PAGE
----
Dedication: Duncan McTier
solo double bass
2 flutes, clarinet, bass clarinet, bassoon, contrabassoon, 2 horns
timpani, percussion (2 players), harp
male chorus (3 part divisi bass voices)
First performance: Tramway, Glasgow, September 21st 2002
Double Bass Concerto (“Farewell to St. Petersburg”)
This is the second work that I have written for double bass and orchestra. Each one relates in some way to my own experience as a bass player.
The first, By the Vaar, was written for the jazz bassist Charlie Haden. It includes a lengthy section of improvisation, and features the jazz pizzicato sound (very different from an orchestral pizzicato) drawing on my past as an improvising bassist and drawing on personal preferences and ideals.
The second is for classical bass and here there are a number of musical allusions and references to particular instruments. My own double bass, an instrument I had for over thirty years, was a beautiful old English bass from the early 19th century by Bernard Simon Fendt and had belonged to Sam Sterling, arranger of the Bach Solo Cello Suites for double bass – he used it principally for chamber music. This bass had a very similar sound to Duncan McTier’s Lott from the same period. I now have a new bass made specially for me by Michael Hart and modelled, to some extent, on my old Fendt.
But I also have in mind other basses. One relates to the double bass that Koussevitsky had owned, and which was given to Gary Karr by Koussevitsky’s widow. Gary has since donated this instrument to the International Society of Bassists. It is a beautiful 17th century Amati, arguably one of the finest bassists in existence. When I needed to borrow a bass for a concert in Victoria BC in 1999 Gary was kind enough to give me free choice from his 15 instruments – and although the Amati was not on offer I was fortunate enough to play it. I think of this as the “Russian Bass”. And this leads to a number of Russian connections.
The term “Russian Bass also refers to a vocal quality, and one with which I became preoccupied when writing my opera G, which has several solo parts for the bass voice – one of which was actually sung by a Russian in the performances in Mainz, and some of the other basses who sang in the opera have Boris Godounov in their repertoire.
I relish too the choral bass voice in works such as Rachmaninov’s Liturgies of St John of Chrystostom, where he has parts for low basses (“octavists”) going down to G below the bass clef (and the double bass can manage only three semitones lower than this in its normal tuning). This brings about an unusual area of orchestration in this concerto: the inclusion of a small chorus of bass voices (though the work can be performed without this chorus where necessary).
The text that I use for the bass voices is from the last song in Glinka’s song cycle “Farewell to St. Petersburg”, and this song, the twelfth, has the same title as that of the cycle. However any possible sense of melancholy in the song is dispelled by the joyous chorus, as Glinka is happy to be leaving all his marital and financial problems behind. However, I omit the cheerful refrain and use only part of Kukol’nik’s text – part of the first verse, the whole of the second, and part of the chorus which follows the fourth verse. As it happens, in the original version of these songs, a male chorus joined the solo voice for each of the four major key choruses (following the minor key verses).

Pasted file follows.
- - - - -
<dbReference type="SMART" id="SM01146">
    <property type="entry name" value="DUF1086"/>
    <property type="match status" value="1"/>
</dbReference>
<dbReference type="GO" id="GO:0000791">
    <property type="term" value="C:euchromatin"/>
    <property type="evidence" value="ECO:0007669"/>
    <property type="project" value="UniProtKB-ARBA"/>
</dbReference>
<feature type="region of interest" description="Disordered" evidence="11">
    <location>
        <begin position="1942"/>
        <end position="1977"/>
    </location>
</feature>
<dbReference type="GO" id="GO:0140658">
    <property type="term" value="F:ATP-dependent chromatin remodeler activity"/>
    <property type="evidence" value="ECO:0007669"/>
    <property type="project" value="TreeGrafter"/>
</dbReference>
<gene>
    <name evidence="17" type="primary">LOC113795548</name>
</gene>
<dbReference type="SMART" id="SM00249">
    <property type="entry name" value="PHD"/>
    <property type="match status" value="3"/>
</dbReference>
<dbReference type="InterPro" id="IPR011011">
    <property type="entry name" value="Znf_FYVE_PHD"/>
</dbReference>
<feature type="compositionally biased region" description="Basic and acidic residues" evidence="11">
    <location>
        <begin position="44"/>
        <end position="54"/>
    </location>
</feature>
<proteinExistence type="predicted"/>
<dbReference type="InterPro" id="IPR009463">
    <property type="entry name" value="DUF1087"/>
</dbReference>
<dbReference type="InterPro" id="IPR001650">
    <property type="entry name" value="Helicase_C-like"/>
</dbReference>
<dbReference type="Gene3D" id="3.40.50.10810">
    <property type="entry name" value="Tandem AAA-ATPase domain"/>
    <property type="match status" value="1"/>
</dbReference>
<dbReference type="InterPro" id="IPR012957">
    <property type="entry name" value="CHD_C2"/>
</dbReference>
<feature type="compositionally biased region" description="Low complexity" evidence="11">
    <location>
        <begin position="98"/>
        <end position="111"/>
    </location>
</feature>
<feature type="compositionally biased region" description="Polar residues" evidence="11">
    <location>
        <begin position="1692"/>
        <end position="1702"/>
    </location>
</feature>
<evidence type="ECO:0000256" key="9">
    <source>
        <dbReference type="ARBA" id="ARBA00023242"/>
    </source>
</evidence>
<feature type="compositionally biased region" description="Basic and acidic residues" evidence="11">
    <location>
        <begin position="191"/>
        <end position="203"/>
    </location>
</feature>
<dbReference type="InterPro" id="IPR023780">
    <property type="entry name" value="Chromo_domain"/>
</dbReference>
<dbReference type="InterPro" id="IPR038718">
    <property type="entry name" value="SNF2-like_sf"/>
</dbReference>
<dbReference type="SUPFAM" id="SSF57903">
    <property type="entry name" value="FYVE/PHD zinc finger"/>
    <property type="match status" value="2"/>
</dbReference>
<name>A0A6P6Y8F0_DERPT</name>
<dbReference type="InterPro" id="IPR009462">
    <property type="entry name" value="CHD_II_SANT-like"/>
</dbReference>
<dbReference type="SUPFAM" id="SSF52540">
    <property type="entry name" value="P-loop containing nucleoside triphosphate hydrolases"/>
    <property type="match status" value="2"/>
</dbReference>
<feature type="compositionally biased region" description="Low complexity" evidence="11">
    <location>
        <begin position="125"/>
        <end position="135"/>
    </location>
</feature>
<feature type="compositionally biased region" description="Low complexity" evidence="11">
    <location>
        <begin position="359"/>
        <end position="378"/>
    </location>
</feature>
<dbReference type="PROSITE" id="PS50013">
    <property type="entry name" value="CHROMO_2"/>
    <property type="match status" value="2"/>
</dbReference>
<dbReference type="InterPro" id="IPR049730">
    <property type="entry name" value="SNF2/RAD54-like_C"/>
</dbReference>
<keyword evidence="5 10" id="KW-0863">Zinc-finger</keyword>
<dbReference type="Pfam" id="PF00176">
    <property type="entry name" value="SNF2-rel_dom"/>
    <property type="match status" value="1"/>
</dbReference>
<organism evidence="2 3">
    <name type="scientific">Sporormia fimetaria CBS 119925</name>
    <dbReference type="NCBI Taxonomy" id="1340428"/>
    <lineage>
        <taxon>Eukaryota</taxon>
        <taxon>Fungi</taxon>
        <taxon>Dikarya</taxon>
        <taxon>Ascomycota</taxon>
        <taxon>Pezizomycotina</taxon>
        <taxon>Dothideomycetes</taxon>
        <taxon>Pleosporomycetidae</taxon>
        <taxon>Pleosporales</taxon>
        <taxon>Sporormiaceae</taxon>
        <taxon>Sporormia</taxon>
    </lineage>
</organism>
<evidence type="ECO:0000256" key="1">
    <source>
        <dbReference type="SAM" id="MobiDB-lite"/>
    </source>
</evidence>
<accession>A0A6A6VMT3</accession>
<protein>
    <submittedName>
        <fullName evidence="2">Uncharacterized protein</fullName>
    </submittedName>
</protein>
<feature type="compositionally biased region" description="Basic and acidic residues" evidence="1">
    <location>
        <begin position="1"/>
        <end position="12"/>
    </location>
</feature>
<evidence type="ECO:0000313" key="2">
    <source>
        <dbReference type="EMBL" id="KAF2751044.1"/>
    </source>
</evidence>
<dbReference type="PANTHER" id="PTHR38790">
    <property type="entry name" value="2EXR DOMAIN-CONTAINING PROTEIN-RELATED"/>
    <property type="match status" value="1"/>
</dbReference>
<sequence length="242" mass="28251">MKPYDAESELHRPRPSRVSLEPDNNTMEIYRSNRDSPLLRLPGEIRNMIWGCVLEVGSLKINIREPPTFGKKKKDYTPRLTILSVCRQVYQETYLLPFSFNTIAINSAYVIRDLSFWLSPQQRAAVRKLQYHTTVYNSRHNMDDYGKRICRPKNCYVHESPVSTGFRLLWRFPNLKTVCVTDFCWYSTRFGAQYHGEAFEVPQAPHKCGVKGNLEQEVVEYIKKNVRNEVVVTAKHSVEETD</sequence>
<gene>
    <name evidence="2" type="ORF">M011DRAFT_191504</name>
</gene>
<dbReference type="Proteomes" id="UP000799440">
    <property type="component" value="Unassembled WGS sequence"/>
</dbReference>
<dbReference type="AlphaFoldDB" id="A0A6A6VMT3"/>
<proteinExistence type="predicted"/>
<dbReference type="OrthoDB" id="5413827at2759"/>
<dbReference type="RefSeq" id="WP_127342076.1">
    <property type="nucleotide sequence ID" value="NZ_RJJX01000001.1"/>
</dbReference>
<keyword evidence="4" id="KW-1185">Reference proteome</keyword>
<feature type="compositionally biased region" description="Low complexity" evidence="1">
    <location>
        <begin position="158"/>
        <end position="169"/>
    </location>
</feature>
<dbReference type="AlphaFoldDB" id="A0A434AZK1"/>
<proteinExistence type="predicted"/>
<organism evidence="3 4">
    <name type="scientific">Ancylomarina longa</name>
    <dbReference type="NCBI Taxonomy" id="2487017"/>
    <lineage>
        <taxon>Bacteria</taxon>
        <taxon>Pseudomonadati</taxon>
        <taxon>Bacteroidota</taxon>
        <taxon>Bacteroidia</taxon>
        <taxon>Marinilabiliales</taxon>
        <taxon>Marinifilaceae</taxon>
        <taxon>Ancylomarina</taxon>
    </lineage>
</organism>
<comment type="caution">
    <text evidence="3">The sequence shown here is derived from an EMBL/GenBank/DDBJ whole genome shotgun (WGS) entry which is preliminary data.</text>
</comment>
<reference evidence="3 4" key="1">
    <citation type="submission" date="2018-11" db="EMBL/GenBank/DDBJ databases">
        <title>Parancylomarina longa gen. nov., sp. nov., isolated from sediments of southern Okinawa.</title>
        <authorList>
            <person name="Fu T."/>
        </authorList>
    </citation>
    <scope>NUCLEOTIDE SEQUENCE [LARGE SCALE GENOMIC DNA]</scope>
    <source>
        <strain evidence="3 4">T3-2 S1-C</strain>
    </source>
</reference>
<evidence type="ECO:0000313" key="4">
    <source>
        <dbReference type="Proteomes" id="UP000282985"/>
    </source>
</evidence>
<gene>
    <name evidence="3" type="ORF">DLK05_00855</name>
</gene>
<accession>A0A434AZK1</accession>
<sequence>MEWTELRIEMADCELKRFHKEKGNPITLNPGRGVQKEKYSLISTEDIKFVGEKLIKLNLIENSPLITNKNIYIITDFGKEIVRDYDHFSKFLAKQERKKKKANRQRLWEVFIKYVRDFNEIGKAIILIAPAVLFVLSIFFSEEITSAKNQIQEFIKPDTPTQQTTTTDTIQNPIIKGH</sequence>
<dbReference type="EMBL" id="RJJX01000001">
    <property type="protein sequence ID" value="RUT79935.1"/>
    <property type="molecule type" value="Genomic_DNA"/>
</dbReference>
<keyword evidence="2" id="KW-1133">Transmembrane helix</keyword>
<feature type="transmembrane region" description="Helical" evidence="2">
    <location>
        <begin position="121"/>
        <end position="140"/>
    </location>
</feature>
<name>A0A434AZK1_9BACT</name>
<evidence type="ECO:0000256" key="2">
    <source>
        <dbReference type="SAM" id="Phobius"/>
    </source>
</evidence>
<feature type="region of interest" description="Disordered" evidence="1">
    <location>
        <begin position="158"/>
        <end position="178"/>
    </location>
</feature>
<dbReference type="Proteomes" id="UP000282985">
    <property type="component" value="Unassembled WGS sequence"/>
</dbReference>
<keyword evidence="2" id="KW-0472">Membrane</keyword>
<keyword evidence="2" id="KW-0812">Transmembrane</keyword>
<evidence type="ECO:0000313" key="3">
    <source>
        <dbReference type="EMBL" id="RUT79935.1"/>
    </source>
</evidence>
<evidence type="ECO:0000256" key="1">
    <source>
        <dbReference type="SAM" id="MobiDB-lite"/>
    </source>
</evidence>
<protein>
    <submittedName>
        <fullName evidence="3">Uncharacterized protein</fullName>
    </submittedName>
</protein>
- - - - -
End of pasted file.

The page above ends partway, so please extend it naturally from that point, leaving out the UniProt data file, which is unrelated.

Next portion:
The orchestration is quite light throughout, so that the singing quality of the double bass can emerge. The emphasis in terms of tessitura is on the bass’s upper middle register, though in the closing section there is a passage in natural harmonics. Although the piece is not designed to be a virtuoso showpiece, there is a brief cadenza in which the soloist is supported at times by other solo instruments (bass clarinet, viola, cello, bass).
The piece was commissioned by the BBC for Duncan McTier and is dedicated to him.
Text of Double Bass Concerto (“Farewell to St. Petersburg”)
Прощайте, добрые друеья!
Нас жизнь раскинет врассыпную;
Нигде нет вечно светлых дней,
Везде тоска, везде истома,
Листки истёртого альбома.
Разгул с отравленным вином
Любовь споддельными цветами,
Весельес золотым ярмом
И лесть с змеиными речами . . .
Прощайте, глупые мечты,
Сны без значения, прощайте!
Другрю жертву суеты
Игрой коварной обольщайте.
Но струн не рвн
Жизнь наша дружбою согрета.
Farewell my dear friends!
Life will disperse us;
It’s true, but wherever I may find myself
I will think of you and miss you.
Nowhere are days forever cloudless,
Everywhere is longing and tiredness,
And, for my memory, life
is only the pages of a worn-out album.
A party with poisoned wine
A love with fake flowers
A joy with golden harnesses
a flattery with serpent’s talk….
Farewell, silly reveries,
Dreams without meaning, farewell!
Take another victim of vanity
To seduce with your cunning game.
from Proshchal’naya pesnya (Farewell Song) (Nikolai Kukol’nik)
Prostchayte, dobryye druzya!
Nas zhizn raskinet vrassypnuyu;
Vsyo tak, no gde by ni byl ya,
A vspomnyu vas I zatoskuyu.
Nigde net vechno svetlykh dney,
Vezde toska, vesde istoma,
I zhizn dlya pamyati moyey
Listki istyortovo al’boma
Razgul s otravlennym vinom
Lyubov’ s poddelnymy tzvetami
Veselye s zolotym yarmon
I lest’ s zmeinymy rechyami…
Prostchayte, glupye metchy,
Sny bez znachenia, prostchayte!
Druguyu jertvu suety
Igroy kovarnoy obolschchayte
No strun ne rvi.
Zhizn nasha druzhboyu sogreta.
You are right,
But do not tear the strings
Our life is warmed by friendship.
(trans. Anna Tchernakova)